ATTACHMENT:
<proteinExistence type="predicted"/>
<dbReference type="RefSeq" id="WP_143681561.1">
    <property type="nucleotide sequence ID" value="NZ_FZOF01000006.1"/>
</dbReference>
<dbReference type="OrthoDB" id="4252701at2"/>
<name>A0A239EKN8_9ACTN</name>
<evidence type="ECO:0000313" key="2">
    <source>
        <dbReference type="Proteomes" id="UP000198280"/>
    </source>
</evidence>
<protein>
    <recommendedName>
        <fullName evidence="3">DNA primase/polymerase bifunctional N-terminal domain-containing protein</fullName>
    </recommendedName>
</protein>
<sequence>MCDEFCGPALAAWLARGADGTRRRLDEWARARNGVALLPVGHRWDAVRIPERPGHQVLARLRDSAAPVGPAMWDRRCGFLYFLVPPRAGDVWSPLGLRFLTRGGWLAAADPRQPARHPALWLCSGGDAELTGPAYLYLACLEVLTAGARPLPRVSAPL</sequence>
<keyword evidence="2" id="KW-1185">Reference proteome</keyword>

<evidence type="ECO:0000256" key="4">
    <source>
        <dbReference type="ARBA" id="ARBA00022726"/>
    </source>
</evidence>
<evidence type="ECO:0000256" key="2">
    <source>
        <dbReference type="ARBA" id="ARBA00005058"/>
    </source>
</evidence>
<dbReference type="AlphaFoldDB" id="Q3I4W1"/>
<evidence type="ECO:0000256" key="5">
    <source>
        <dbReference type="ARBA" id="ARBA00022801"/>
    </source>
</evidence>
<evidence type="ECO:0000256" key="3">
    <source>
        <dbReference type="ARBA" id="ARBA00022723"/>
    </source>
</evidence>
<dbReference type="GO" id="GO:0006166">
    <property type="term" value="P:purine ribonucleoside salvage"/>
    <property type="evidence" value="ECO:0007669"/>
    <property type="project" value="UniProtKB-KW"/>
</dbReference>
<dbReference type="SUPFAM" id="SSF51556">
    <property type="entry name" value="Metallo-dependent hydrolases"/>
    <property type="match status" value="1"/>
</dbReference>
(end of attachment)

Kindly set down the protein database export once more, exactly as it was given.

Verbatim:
<proteinExistence type="predicted"/>
<dbReference type="RefSeq" id="WP_143681561.1">
    <property type="nucleotide sequence ID" value="NZ_FZOF01000006.1"/>
</dbReference>
<dbReference type="OrthoDB" id="4252701at2"/>
<name>A0A239EKN8_9ACTN</name>
<evidence type="ECO:0000313" key="2">
    <source>
        <dbReference type="Proteomes" id="UP000198280"/>
    </source>
</evidence>
<protein>
    <recommendedName>
        <fullName evidence="3">DNA primase/polymerase bifunctional N-terminal domain-containing protein</fullName>
    </recommendedName>
</protein>
<sequence>MCDEFCGPALAAWLARGADGTRRRLDEWARARNGVALLPVGHRWDAVRIPERPGHQVLARLRDSAAPVGPAMWDRRCGFLYFLVPPRAGDVWSPLGLRFLTRGGWLAAADPRQPARHPALWLCSGGDAELTGPAYLYLACLEVLTAGARPLPRVSAPL</sequence>
<keyword evidence="2" id="KW-1185">Reference proteome</keyword>

<evidence type="ECO:0000256" key="4">
    <source>
        <dbReference type="ARBA" id="ARBA00022726"/>
    </source>
</evidence>
<evidence type="ECO:0000256" key="2">
    <source>
        <dbReference type="ARBA" id="ARBA00005058"/>
    </source>
</evidence>
<dbReference type="AlphaFoldDB" id="Q3I4W1"/>
<evidence type="ECO:0000256" key="5">
    <source>
        <dbReference type="ARBA" id="ARBA00022801"/>
    </source>
</evidence>
<evidence type="ECO:0000256" key="3">
    <source>
        <dbReference type="ARBA" id="ARBA00022723"/>
    </source>
</evidence>
<dbReference type="GO" id="GO:0006166">
    <property type="term" value="P:purine ribonucleoside salvage"/>
    <property type="evidence" value="ECO:0007669"/>
    <property type="project" value="UniProtKB-KW"/>
</dbReference>
<dbReference type="SUPFAM" id="SSF51556">
    <property type="entry name" value="Metallo-dependent hydrolases"/>
    <property type="match status" value="1"/>
</dbReference>